Millions will travel relatively untroubled through the downturn and so maintain a demand for premium experiences and social and cultural capital accumulation. The desire for quality, luxury and indulgence still remains - especially amongst those groups who remain largely unaffected. And, in tough times, the need and desire for life’s little luxuries grows for all. However, the accumulation of permanently-owned possessions is now clearly not the only route to consumer fulfilment as renting, ‘fractional living’ and trading in secondary markets will chime well with both the ethical and economic mood of the times.
Using highly targeted marketing techniques that play to consumers’ needs and behaviours and clearly demonstrating value for money is going to be critical for those brands looking to engage effectively with their customer base.
Happy Families contains people whose focus is on career, home and family. They are mostly young couples, married or living with their partner, raising pre-school and school-age children. This group’s educational attainment has enabled them to secure positions in large organisations in either the private or the public sector, with the prospect of future career advancement. These neighbourhoods consist of modern, purpose-built family housing, either detached or semi-detached, on estates with other young families. These estates are often some considerable distance from major commercial centres but an easy driving distance from many potential workplaces, such as major new industrial or office ‘parks’.
Blue Collar Enterprise
Blue Collar Enterprise people are practical and enterprising, rather than well educated. Many live on council estates where a high proportion of tenants have exercised the right to buy. The lifestyles of this group have improved in recent years. They have become home owners; they may have one or even two cars, putting them in reach of a new range of jobs with higher wages and other incentives; in the more prosperous regions, unemployment has declined, creating a seller’s market; their health has improved; the crime rate in these areas has fallen and the environment is generally pleasant.
Suburban Comfort people have established themselves and their families in comfortable homes in mature suburbs. Children are becoming independent, work is less of a challenge and interest payments on homes and other loans are becoming less burdensome. These people live in inter-war suburbs and work mostly in intermediate level, white-collar occupations, where they are beginning to plan for approaching retirement. They are likely to be married and most have children, who may be at secondary school or university, or grown up and starting families of their own.
Symbols of Success
Symbols of Success people are well set in their careers and their incomes have risen far into upper income tax ranges. Some work for large corporations in senior management positions; some hold respected roles in professional practices; others have built successful enterprises with their own commercial acumen. These are people with busy and complex family lives. Their children are now less time consuming, with more independent lifestyles, but with leisure interests that are likely to be more expensive.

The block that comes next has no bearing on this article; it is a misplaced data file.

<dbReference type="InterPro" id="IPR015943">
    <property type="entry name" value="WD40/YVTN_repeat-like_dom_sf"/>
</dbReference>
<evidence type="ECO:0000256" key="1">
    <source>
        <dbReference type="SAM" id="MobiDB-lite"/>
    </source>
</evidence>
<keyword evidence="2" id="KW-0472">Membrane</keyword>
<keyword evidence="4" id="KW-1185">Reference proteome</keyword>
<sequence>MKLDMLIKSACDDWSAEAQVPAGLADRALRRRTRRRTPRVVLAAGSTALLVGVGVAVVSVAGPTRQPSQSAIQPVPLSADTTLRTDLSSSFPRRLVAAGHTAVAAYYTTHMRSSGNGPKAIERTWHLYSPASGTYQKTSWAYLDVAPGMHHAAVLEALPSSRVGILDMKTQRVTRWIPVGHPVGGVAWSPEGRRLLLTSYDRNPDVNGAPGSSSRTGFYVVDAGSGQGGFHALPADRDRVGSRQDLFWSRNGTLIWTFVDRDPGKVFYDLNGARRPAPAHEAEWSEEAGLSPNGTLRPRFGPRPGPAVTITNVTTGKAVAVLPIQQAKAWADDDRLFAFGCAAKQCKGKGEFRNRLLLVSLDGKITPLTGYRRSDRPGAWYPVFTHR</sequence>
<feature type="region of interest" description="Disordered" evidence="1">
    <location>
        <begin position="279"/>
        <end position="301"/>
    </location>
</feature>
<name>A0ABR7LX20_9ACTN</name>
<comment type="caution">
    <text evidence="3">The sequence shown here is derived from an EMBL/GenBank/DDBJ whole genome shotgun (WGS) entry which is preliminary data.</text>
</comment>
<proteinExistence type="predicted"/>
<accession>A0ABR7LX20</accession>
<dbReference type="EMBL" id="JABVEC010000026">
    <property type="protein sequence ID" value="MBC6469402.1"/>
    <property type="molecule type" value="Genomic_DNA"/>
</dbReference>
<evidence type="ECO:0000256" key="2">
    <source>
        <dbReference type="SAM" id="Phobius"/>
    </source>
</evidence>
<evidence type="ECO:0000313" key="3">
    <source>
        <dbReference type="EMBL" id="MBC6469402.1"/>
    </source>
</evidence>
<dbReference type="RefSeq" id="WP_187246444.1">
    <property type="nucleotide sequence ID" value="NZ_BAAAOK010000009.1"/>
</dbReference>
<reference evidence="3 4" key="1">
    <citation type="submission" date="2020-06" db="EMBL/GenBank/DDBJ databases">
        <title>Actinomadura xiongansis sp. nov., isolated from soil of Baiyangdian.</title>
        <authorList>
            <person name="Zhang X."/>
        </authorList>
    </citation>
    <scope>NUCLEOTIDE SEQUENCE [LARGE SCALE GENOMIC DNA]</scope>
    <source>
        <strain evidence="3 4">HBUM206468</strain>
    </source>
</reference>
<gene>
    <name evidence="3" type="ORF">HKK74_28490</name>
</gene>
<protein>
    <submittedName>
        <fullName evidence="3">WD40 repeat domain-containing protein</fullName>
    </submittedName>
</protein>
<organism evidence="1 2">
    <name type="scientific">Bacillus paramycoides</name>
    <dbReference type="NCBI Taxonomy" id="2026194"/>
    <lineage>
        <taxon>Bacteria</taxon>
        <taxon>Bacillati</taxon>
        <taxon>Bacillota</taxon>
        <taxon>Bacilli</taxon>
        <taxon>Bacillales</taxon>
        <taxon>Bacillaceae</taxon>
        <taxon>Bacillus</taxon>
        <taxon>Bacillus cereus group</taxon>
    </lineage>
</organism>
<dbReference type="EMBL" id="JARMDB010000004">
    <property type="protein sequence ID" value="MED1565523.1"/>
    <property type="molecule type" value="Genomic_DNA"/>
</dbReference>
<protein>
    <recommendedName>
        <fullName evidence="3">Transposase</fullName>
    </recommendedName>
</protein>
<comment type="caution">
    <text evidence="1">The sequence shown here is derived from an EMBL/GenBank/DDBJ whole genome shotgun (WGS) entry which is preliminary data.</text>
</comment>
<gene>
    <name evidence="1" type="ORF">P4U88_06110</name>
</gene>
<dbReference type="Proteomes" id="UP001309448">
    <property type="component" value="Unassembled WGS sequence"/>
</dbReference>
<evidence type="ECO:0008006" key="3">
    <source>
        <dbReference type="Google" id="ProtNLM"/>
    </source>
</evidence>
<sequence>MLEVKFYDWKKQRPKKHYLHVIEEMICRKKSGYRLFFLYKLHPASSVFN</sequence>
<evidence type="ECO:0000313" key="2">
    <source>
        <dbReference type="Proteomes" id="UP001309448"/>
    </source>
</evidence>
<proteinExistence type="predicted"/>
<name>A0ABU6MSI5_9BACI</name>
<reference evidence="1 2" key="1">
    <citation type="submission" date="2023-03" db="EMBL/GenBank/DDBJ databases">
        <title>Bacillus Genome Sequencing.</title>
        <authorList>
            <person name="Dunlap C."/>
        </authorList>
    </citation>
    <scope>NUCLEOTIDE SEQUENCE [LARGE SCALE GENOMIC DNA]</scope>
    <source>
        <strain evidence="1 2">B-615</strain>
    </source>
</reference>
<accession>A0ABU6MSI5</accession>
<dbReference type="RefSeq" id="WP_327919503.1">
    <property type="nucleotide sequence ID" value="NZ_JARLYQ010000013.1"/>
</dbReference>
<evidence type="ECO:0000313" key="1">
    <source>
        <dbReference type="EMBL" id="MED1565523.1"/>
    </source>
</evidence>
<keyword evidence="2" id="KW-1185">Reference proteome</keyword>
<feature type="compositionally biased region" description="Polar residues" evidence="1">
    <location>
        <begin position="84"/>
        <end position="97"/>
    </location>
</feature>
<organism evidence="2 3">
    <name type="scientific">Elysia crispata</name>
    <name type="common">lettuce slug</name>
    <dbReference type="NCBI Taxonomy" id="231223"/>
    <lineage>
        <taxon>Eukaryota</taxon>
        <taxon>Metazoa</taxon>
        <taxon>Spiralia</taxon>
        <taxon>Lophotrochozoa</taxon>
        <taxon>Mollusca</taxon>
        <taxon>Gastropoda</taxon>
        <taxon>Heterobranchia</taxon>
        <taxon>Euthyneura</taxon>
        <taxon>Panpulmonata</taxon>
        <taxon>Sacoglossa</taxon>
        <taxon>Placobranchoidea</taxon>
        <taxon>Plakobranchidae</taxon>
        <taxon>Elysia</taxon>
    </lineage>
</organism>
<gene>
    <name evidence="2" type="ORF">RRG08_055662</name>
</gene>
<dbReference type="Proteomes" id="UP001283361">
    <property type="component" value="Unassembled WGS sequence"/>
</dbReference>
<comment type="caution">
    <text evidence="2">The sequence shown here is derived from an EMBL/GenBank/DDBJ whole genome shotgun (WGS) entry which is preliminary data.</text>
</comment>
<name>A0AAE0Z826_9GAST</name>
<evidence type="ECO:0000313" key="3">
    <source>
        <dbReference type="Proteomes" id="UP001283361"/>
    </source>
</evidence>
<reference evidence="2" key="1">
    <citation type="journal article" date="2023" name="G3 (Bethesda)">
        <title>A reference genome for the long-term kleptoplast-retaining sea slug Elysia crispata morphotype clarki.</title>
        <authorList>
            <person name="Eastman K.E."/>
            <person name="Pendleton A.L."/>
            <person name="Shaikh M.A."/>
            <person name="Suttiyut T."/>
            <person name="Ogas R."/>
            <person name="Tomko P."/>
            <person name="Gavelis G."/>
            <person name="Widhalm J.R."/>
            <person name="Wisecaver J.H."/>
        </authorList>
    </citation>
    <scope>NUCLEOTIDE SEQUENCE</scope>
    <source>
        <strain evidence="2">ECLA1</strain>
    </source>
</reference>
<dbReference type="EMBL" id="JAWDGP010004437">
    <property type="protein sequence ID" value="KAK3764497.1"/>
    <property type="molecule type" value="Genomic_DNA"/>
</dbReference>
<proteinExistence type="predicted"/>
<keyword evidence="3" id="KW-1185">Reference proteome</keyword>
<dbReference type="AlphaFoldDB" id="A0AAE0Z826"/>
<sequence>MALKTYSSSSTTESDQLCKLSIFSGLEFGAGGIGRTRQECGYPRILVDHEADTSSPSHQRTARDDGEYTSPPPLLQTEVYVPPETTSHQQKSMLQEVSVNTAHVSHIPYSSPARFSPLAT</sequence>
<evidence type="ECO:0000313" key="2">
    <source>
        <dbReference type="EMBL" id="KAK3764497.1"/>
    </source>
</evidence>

Rural Isolation people live deep in the countryside in small communities that are little influenced by the influx of urban commuters. Here, people have different levels of income but share an attachment to the local community. Despite the mix of incomes, most people own their homes and there is substantial hidden wealth, much of it inherited, in the form of land, property, investment and small business ownership.
Municipal Dependency families lack the funds to buy their own homes and are reliant on local authority housing, which is typically on large, low-rise estates far from the centre of the city. Living in council accommodation, reliant on buses for mobility and on television for entertainment, these people lead particularly passive lives, with far less choice than the better-off groups.
Grey Perspectives people are retired but still independent, with time on their hands and in reasonably good health. They own and run their own homes and are financially independent. On retirement, they may have swapped their suburban home for a property in a coastal resort or pleasant heritage town or rural village, or in a smart apartment block in the outer London suburbs. This down sizing is likely to have left them with a significant amount of capital.
Welfare Borderline people are struggling to achieve the material and personal rewards that are assumed to be open to all in an affluent society. Few hold down rewarding or well-paid jobs; most rely on the council for their accommodation and on state benefits to fund bare essentials.
1. Future Foundation Consumer Priorities Consortium – Wave 1 end Oct 2008, Wave 2 Dec 2008
2. CreditExpert research